New Braunfels: Comal Master Gardeners are now accepting applications for their Spring 2010 Training Class beginning January 27 and ending May 12. Applications are currently on the Comal Master Gardener Web site at: http://mastergardener.comal.tx.us. Applications will be accepted until December 15; however, the class is limited to 30 people and applications are accepted in the order they are received. The class usually fills to capacity, so early registration is important. The class meets each Wednesday afternoon from 1:30 p.m. to 5:00 p.m. beginning January 27. The cost of the 16-week course is $150 and includes the Master Gardener Handbook published by Texas A&M, propagation supplies, and all other materials. The $150 is payable on the first class day in January. Topics covered in the class include Plant Growth and Development; Compost, Soils, Irrigation, and Fertilizers; Roses; Annuals, Perennials, and Bulbs; Organic Vegetable Gardening; Landscape Trees; Propagation; Fruit and Nut Production; Wildscapes and Native Plants; Pests and Diseases; Xeriscapes; Turf Grass; Home Landscapes and more. Speakers include professors from the Texas AgriLife Extension Service, Texas A&M System; Texas State University faculty and retired professors, specialists in the gardening field, and Master Gardener specialists. For additional information, call (830) 620-3440 or email askamastergardener@co.comal.tx.us. Classes are held at the Texas AgriLife Extension Service, 325 Resource Drive, New Braunfels.

Houston: The River Oaks Garden Club will host the 75th Anniversary Azalea Trail. March 5, 6, and 7. Azalea Trail features tours of four private homes and three well-known historic sites: Bayou Bend, Rienzi and River Oaks Garden Club Forum of Civics Building and Gardens. Tickets for seven admissions: $15 before March 1, $20 during the event, or $5 per location. For additional information, visit www.riveroaksgardenclub.org or call (713) 523-2483.


Rockport: The Aransas/San Patricio Master Gardeners meets at 9 a.m. the first Tuesday of each month at the AgriLife Extension Office - Aransas County, 611 E. Mimosa, Rockport. For additional information, e-mail aransas-tx@tamu.edu or call (361) 790-0103.

Kilgore: Northeast Texas Organic Gardeners meets at 10 a.m. on the first Wednesday of each month at Wildwood Eco-Farm in Kilgore. For more information, call Carole Ramke at (903) 986-9475.

Allen: The Allen Garden Club meets at 7 p.m. on the first Thursday of each month, February through December, at the Allen Heritage Center, 100 E. Main St., Allen. For more information, visit www.allengardenclub.org.

Orange: The Orange County Master Gardeners meet at the Salvation Army in Orange on the first Thursday of each month. A covered-dish dinner at 6:30 p.m. is followed by a speaker and business meeting at 7 p.m.

Austin: Austin Organic Gardeners meet at 7 p.m. on the second Monday of each month at the Zilker Botanical Gardens in Austin. For more information, visit www.main.org/aog.

Pearland: The second Tuesday of each month the Harris County Precinct 2 Master Gardeners hold a free evening educational program for the public, called the Green Thumb Series, at Bass Pro Shop, Highway 288 at Sam Houston Tollway, Pearland. For more information visit http://hcmgap2.tamu.edu or call (281) 991-8437.

Schertz: The Guadalupe County (Schertz/Seguin) Chapter of the Native Plant Society of Texas (NPSOT) meets the second Tuesday of each month except July and August at the library, 798 Schertz Parkway, Shertz. A plant exchange and meet-and-greet begins at 6:30 p.m. followed by a program at 7 p.m. For additional information or an application to join NPSOT, contact guadalupecounty@npsot.org.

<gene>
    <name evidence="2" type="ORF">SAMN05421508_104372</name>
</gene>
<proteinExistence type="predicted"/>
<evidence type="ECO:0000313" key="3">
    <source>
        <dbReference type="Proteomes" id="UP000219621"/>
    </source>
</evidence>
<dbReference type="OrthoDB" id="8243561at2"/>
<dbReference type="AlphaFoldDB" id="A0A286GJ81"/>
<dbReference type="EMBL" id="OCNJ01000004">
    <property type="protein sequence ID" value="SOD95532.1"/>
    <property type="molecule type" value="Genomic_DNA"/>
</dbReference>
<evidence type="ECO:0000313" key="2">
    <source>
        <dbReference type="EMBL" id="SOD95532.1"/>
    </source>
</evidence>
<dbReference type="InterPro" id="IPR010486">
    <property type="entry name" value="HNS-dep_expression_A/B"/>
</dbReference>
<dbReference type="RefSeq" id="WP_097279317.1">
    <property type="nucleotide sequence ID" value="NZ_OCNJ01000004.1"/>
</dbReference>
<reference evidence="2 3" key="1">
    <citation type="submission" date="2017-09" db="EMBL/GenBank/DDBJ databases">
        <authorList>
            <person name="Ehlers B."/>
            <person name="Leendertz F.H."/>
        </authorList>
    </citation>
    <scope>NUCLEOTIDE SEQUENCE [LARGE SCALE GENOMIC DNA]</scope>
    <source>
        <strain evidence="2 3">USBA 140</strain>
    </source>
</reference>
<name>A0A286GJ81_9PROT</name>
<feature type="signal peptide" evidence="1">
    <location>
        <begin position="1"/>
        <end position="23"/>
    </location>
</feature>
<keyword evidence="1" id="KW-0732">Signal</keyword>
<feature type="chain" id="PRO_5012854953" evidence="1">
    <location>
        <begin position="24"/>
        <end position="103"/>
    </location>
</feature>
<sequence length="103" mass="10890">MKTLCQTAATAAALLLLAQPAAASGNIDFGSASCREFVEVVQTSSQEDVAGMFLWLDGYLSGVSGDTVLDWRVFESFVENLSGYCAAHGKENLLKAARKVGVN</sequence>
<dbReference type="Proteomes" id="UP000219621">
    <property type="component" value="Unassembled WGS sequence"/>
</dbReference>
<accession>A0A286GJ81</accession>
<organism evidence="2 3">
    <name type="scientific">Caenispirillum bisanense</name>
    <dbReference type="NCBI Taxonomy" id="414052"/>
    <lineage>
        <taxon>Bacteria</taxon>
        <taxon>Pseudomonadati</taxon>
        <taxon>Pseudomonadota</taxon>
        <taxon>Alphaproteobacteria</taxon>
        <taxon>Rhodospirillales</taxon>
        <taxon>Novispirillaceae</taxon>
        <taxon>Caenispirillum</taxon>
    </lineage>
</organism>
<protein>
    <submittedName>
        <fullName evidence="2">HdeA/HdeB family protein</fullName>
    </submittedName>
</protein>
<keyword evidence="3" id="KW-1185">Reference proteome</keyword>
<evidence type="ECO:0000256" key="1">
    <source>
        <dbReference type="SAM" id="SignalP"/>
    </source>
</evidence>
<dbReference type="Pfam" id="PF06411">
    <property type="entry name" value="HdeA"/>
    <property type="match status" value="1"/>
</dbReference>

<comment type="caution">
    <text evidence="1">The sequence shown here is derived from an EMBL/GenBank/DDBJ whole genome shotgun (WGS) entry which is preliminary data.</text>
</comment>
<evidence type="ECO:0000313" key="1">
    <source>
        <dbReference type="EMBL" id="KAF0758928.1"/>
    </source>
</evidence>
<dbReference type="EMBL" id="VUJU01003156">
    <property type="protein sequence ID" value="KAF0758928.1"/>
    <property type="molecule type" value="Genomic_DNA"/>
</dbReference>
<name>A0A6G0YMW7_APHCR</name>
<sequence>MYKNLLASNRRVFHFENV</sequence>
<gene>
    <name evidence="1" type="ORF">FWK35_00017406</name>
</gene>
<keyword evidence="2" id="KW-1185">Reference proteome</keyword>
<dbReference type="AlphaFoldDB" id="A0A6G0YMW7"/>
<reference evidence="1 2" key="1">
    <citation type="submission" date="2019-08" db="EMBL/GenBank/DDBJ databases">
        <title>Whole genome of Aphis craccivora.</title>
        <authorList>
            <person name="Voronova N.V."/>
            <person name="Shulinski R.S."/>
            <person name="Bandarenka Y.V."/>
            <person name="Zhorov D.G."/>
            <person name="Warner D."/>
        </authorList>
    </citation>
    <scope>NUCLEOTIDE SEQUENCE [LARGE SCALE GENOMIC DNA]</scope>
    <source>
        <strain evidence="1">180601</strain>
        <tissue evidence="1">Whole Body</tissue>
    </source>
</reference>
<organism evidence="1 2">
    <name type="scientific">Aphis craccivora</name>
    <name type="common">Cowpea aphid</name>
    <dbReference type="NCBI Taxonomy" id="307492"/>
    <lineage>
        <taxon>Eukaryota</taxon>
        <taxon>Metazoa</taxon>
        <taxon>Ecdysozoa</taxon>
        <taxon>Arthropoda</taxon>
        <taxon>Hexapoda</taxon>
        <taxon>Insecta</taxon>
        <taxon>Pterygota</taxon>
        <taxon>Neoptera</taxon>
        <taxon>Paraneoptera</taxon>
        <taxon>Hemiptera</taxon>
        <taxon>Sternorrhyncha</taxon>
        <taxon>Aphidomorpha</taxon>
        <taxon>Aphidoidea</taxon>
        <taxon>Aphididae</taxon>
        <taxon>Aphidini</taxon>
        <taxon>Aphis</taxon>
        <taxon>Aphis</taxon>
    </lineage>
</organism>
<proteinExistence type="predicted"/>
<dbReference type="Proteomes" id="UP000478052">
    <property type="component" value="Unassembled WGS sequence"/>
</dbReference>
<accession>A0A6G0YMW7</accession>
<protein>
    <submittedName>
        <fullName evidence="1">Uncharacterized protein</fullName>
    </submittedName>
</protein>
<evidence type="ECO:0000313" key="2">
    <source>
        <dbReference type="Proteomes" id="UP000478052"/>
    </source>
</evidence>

Rockport: The Rockport Herb & Rose Study Group, founded in March 2003, meets the second Wednesday of each month, with the exceptions of June and July, to discuss all aspects of using and growing herbs, including historical uses and tips for successful propagation and cultivation, meets at 619 N. Live Oak Street, Room 14, Rockport at 10 a.m. Sometimes they take field trips and have cooking demonstrations in different locations. For more information, contact Linda (361) 729-6037, Ruth (361) 729-8923 or Cindy (979) 562-2153 or visit www.rockportherbs.com.

Beaumont: The Jefferson County Master Gardeners meet at 7 p.m. the second Thursday of each month at the AgriLife Extension Office, 1225 Pearl Street, Suite 200, Beaumont. For more information, call (409) 835-8461.

Brownwood: Brown County Master Gardeners Association meets the second Thursday of each month, from Noon to 1 p.m., at the Brown County AgriLife Extension Office, 605 Fisk, Brownwood. For additional information, call Freda Day (325) 643-1077, or Mary Engle (325) 784-8453.

Georgetown: The Williamson County Chapter of the Native Plant Society of Texas meets from 7 p.m. until 9 p.m. the second Thursday of each month at the Georgetown Public Library, 402 W. 8th Street. Georgetown. For additional information, contract Billye Adams at (512) 863-9636 or visit http://www.npsot.org/WilliamsonCounty/default.htm.

San Antonio: The San Antonio Herb Society meets at 7 p.m. on the second Thursday of each month at the San Antonio Garden Center, 3310 N. New Braunfels (corner of Funston & N. New Braunfels). For more information on programs, visit www.sanantonioherbs.org.

College Station: The A&M Garden Club meets on the second Friday of each month during the school year at 9:30 a.m. at the Senior Circle Rooms, College Station Professional Building II, 1651 Rock Prairie Road, College Station. Expert speakers, plant sharing, and federated club projects help members learn about gardening in the Brazos Valley, floral design, conservation topics, and more. For more information, visit www.sallysfamilyplace.com/Clubs/GardenClub.htm.

Dallas: The Rainbow Garden Club of North Texas meets the second Sunday of each month at 2 p.m. Everyone is welcome. Meetings are held at member’s homes and garden centers around the area. For more information, visit www.RainbowGardenClub.com.

Cleburne: The Johnson County Master Gardener Association meets at 6 p.m. on the third Monday of each month. The public is invited to attend. There is an educational program each month preceding the business meeting. For information on topics call (817) 556-6370 or visit http://www.jcmga.org/.